Nir Kossovsky

Managing reputation risk in the hotel industry today is like operating in the reputational equivalent of a tornado zone. These are incidents that strike quickly and suddenly and are often beyond management's control. Anything from inappropriate or criminal behavior by guests to a hotel's response to a natural disaster can destroy a brand's reputation and impact its business in tangible, measurable ways. Stakeholders need to feel confident that the company has processes in place to mitigate these risks, prevent reputational damage and recover from it when it occurs. But how do hotels communicate that without inviting the attention of potentially malicious actors? Read on...

Gino Engels

The hospitality industry's shift toward technology solutions is a recent development. Not that long ago in fact, fax, paper and legacy systems ruled the industry. But in today's online and connected world, the technology boom has firmly taken hold, big data and analytics are finally ingrained in the hospitality professionals' day. In this article, Gino Engels offers his insights on how data reshaped the online booking landscape. We will explore the value of data, from automation and time-saving to personalization through predictive analytics. Lastly, we'll show you how to gain a competitive edge by capitalizing on different data-sources. Read on...

Dana Kravetz

Insurance represents a significant cost of doing business for hoteliers. But too few truly comprehend the coverages they are paying for or why certain policies are needed at all. Which is why this overview of insurance and its role in hospitality-related risk management should come in handy. With an emphasis on the importance of adequate insurance coverage, and a straightforward explanation of the types of policies hoteliers should be in the market for - CGL, Worker's Comp, EPLI, Crime and Cyber, among them - the following primer for hotel and resort owners and operators is meant to clarify a subject that is oftentimes misunderstood. Read on...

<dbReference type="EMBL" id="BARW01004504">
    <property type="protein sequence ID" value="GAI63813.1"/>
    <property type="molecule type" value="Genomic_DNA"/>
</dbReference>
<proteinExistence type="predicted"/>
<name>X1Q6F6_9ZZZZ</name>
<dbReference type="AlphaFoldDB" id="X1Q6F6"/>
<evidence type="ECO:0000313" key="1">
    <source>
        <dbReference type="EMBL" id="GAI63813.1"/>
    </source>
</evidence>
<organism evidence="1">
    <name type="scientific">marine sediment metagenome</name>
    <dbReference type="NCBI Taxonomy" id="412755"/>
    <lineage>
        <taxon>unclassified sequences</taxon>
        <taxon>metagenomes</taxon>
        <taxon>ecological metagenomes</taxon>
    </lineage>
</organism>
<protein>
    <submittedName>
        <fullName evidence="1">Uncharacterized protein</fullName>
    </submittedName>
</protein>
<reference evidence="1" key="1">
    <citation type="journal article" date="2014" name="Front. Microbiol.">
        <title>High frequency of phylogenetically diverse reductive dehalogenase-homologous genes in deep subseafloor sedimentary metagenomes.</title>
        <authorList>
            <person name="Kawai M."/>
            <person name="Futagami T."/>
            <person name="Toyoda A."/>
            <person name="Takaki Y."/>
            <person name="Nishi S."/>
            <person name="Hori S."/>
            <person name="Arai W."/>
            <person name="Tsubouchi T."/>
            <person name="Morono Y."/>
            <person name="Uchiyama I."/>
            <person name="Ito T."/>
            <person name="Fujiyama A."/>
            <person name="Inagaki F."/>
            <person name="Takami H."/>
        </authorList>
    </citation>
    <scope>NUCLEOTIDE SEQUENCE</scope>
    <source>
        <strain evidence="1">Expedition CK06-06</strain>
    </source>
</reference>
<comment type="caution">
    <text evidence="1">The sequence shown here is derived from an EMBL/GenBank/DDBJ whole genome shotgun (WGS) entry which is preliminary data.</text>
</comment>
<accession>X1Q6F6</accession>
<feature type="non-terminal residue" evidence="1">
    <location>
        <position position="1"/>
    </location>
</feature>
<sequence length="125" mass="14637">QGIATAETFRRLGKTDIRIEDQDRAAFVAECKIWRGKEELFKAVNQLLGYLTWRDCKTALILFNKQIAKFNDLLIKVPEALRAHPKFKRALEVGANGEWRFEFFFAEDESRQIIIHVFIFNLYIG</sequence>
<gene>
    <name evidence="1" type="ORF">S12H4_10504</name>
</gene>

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Coming up in July 2018...

Hotel Spa: Oasis Unplugged

The driving force in current hotel spa trends is the effort to manage unprecedented levels of stress experienced by their clients. Feeling increasingly overwhelmed by demanding careers and technology overload, people are craving places where they can go to momentarily escape the rigors of their daily lives. As a result, spas are positioning themselves as oases of unplugged human connection, where mindfulness and contemplation activities are becoming increasingly important. One leading hotel spa offers their clients the option to experience their treatments in total silence - no music, no talking, and no advice from the therapist - just pure unadulterated silence. Another leading hotel spa is working with a reputable medical clinic to develop a “digital detox” initiative, in which clients will be encouraged to unplug from their devices and engage in mindfulness activities to alleviate the stresses of excessive technology use. Similarly, other spas are counseling clients to resist allowing technology to monopolize their lives, and to engage in meditation and gratitude exercises in its place. The goal is to provide clients with a warm, inviting and tranquil sanctuary from the outside world, in addition to also providing genuine solutions for better sleep, proper nutrition, stress management and natural self-care. To accomplish this, some spas are incorporating a variety of new approaches - cryotherapy, Himalayan salt therapy and ayurveda treatments are becoming increasingly popular. Other spas are growing their own herbs and performing their treatments in lush outdoor gardens. Some spa therapists are being trained to assess a client's individual movement patterns to determine the most beneficial treatment specifically for them. The July issue of the Hotel Business Review will report on these trends and developments and examine how some hotel spas are integrating them into their operations.